Benchmarking grasping and manipulation: Properties of the Objects of Daily Living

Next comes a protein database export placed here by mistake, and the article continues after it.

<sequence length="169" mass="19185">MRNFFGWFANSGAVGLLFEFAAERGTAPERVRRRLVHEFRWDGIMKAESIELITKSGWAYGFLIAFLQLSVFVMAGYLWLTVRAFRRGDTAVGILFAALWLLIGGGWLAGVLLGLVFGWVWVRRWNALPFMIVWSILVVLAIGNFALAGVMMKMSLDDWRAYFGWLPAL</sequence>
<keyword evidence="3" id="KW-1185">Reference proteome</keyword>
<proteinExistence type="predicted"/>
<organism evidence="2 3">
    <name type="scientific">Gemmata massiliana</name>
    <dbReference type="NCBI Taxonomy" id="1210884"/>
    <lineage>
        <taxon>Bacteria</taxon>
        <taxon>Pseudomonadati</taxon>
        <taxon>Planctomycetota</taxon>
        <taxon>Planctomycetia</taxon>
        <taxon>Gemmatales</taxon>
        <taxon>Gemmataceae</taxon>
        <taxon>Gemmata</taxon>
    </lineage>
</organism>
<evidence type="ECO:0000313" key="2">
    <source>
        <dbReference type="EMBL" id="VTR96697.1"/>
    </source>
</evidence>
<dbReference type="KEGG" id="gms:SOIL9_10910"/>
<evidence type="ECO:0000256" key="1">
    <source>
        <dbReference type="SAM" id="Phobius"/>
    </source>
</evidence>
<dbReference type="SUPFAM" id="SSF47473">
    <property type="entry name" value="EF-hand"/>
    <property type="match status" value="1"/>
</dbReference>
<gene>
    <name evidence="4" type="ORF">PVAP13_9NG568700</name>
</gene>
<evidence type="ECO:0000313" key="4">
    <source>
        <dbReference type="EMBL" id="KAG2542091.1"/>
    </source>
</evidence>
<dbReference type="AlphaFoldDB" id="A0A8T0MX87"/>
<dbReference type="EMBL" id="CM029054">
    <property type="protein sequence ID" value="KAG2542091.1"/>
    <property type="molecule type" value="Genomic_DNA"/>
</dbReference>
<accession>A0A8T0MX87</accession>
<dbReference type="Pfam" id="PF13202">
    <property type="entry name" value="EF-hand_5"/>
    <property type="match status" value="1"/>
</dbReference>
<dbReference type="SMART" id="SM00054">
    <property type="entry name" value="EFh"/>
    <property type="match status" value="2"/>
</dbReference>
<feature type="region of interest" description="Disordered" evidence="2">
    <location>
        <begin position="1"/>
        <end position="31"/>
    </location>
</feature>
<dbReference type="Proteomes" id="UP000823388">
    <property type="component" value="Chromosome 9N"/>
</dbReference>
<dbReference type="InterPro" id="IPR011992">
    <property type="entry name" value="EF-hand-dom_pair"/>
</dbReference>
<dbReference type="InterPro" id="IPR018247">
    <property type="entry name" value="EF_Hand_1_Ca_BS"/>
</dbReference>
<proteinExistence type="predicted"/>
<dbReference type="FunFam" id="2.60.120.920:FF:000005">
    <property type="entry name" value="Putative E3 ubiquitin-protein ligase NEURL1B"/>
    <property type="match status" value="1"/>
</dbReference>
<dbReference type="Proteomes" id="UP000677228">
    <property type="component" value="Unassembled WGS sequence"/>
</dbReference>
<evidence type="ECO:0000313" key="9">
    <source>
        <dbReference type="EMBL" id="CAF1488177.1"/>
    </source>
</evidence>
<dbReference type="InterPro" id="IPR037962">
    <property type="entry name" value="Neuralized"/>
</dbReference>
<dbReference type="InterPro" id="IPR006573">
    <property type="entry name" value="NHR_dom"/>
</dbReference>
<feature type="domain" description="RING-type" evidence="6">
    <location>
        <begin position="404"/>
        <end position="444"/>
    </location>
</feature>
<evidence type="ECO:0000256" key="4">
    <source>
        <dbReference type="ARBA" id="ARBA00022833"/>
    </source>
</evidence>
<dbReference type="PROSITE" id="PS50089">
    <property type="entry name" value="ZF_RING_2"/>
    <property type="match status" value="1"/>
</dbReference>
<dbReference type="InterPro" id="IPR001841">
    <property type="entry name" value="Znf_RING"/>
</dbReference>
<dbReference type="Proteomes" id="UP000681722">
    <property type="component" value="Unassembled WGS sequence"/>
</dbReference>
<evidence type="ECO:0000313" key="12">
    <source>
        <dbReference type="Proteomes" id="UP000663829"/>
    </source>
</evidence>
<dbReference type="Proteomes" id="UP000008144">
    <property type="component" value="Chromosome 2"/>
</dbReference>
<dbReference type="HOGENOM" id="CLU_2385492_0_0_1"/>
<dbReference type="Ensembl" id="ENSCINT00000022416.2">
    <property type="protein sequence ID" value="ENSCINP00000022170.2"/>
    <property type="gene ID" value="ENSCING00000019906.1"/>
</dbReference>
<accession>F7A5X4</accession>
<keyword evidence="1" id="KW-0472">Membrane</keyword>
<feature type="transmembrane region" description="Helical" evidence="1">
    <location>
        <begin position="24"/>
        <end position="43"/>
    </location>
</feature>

This paper presents a number of concepts related to benchmarking and evaluation of grasping and manipulation. A set of “Objects of Daily Living” based on a review of common domestic objects for manipulation as identified from sources in the literature is put forward, along with the physical properties of sample objects in those categories. Next, an experimental evaluation of the coefficient of static friction between these objects and a number of common household surfaces is performed. A key failure mode in unstructured object grasping occurs when the manipulator applies large contact forces that move the object out of grasp range. These results therefore give insight into the likelihood of a target object remaining in place to be successfully grasped in the presence of contact forces from the robot arm. This paper also presents a new classification of the Activities of Daily Living (ADLs), putting forth a standard categorization for the application of robotics in human environments. These topics and results have a number of uses related to benchmarking and performance evaluation in robotic manipulation, assistive technology, and prosthetics.